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Centripetal and Centrifugal Acceleration.

  1. Apr 27, 2012 #1
    I am a bit confused about these accelerations.

    Anything that rotates has a linear acceleration which is a vector in the same direction as linear velocity . There is also a centripetal acceleration which "pulls" wants to pull the objects towards the axis of rotation. So the sum of these two vectors will be another total acceleration which will be equal to the square root of the sum of a linear and a angular . Therefore, if there is a body of mass m rotating about an axis,it would have a total force of m*(a total) which would always be perpendicular to the distance from the centre of rotation and thus explaining the circular motion.So if we are on a frictionless turntable rotating at a speed ω the centripetal acceleration will have no means (friction or tension )to keep us towards the centre and as a result we would follow the path of the tangential velocity ( V linear ).

    What i cannot understand is what is a centrifugal force and how it is created and by whom .
    Does it always exist in a circular motion just like the centripetal acceleration ?
    My intuition whether it's true or not says that the centrifugal acceleration must always be smaller than the centripetal acceleration otherwise the resultant force would be directed outwards and instead of following the direction of the linear velocity we would "leave" at angle φ to it .

    What about Newton's laws ? i thought they were always valid !
  2. jcsd
  3. Apr 27, 2012 #2

    Doc Al

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    If some mass is moving in a circle, it must have a radial (centripetal) component of acceleration. If it's also changing speed as it moves, it will have a tangential component of acceleration as well.
    Centrifugal force is a 'fictitious' force (as opposed to a 'real' interaction force) that only appears when viewing things from a rotating reference frame. (Such 'forces' are also called pseudoforces or inertial forces.) As long as you stay with an inertial frame of reference, you won't need any such 'force'.
    Newton's laws are valid in a non-accelerating, inertial frame. In order to apply them to accelerating frames, you must add various 'fictitious' forces to make things work out.
  4. Apr 27, 2012 #3

    D H

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    Centrifugal force is something that exists only in the eye of the beholder.

    Think of a hammer throw.

    From the perspective of someone watching the event, the hammer thrower and the hammer are rotating about one another. There's a tension on the line that is responsible for the circular motion of the hammer. This force is directed inward; it's a centripetal force. There is no centrifugal force from this point of view.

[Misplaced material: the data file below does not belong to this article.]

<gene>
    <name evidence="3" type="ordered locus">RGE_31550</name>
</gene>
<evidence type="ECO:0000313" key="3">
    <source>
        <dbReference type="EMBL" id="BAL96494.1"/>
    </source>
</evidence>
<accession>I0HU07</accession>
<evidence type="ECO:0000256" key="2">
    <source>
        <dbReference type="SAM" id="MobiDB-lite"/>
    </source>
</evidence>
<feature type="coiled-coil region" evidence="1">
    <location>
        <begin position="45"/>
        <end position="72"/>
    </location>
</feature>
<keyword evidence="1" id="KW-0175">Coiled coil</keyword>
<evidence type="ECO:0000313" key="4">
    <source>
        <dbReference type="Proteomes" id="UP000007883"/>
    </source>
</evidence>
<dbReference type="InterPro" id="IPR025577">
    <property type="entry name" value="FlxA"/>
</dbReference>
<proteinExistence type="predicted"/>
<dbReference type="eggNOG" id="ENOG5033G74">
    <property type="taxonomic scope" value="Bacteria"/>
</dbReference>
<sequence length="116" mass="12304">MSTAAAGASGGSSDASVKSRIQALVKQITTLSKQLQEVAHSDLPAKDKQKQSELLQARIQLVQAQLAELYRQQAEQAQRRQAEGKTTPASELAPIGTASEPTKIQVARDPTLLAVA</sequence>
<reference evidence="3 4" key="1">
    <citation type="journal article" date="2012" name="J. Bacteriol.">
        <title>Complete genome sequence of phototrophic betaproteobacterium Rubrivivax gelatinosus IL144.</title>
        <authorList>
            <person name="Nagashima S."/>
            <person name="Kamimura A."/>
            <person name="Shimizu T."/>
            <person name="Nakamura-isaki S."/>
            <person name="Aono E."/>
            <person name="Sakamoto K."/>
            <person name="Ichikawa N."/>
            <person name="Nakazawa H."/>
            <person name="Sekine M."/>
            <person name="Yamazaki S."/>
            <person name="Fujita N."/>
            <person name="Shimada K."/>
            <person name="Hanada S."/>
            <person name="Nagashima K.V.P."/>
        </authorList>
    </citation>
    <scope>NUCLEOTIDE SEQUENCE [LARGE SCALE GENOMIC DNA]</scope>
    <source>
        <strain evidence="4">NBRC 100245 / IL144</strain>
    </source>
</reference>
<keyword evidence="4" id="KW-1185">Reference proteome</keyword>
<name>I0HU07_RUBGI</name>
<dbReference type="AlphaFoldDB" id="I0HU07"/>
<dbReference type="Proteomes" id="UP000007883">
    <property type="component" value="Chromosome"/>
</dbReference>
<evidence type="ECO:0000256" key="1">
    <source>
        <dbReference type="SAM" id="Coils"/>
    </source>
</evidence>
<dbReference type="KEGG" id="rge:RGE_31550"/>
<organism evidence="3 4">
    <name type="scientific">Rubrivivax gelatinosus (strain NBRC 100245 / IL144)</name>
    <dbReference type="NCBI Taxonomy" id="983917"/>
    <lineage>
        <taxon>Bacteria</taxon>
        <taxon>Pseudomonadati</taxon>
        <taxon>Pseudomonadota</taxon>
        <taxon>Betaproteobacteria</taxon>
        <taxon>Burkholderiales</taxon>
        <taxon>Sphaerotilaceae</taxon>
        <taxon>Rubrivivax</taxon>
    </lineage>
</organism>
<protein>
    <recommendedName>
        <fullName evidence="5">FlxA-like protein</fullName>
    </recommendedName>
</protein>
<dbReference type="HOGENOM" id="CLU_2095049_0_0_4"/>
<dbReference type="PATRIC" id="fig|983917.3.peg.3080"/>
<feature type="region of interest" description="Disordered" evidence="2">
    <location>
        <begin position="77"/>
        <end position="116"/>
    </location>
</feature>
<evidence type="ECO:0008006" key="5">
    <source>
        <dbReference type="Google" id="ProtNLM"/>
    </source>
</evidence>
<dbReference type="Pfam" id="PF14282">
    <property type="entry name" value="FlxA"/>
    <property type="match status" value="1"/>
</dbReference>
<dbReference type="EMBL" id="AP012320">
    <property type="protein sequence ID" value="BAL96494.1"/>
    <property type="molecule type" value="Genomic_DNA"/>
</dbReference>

Now think of what the hammer thrower sees. From his perspective, the hammer is not undergoing circular motion. It is instead just hanging there, motionless, right there in front of him. That tension on the line still exists. So how to explain that the hammer isn't moving? Simple: Invent a fictitious force that counters the centripetal force.

    Note that there are no centrifugal forces in inertial frames of reference. They are a device that makes Newton's first two laws applicable in non-inertial frames.
  5. Apr 27, 2012 #4
    Thank you very much !

    "Note that there are no centrifugal forces in inertial frames of reference. They are a device that makes Newton's first two laws applicable in non-inertial frames." What do you mean by that ? ( English is not my first language).
  6. Apr 27, 2012 #5


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    An inertial frame is a frame of reference which is not itself undergoing acceleration.
    Two inertial frames may be moving relative to each other, but only with constant relative velocity. Physics experiments conducted in two such frames should arrive at the same conclusions.
    Accelerating reference frames (including rotating ones) can lead to curious results. E.g. Foucault's pendulum - if you thought the Earth was not rotating you'd have trouble explaining the pendulum's precession.
  7. Apr 28, 2012 #6


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    Hi ZxcvbnM2000! :smile:
    you usually aren't at the centre

    the classic case is you're in a car moving in a circle, clockwise say

    in the frame of the car, there is a centrifugal force to the left …

    if your seat was frictionless, you would slide left …

    if there's friction, the friction force (to the right) balances the centrifugal force​

    in a stationary frame, there's only friction …

    the friction force (to the right) equals the centripetal acceleration times the mass :wink:
    "the water is resisting to the continuous change in motion" … what does that mean? :confused:

    in the frame of a "car" spinning with the wheel, the water will slide sideways off the seat because of the centrifugal force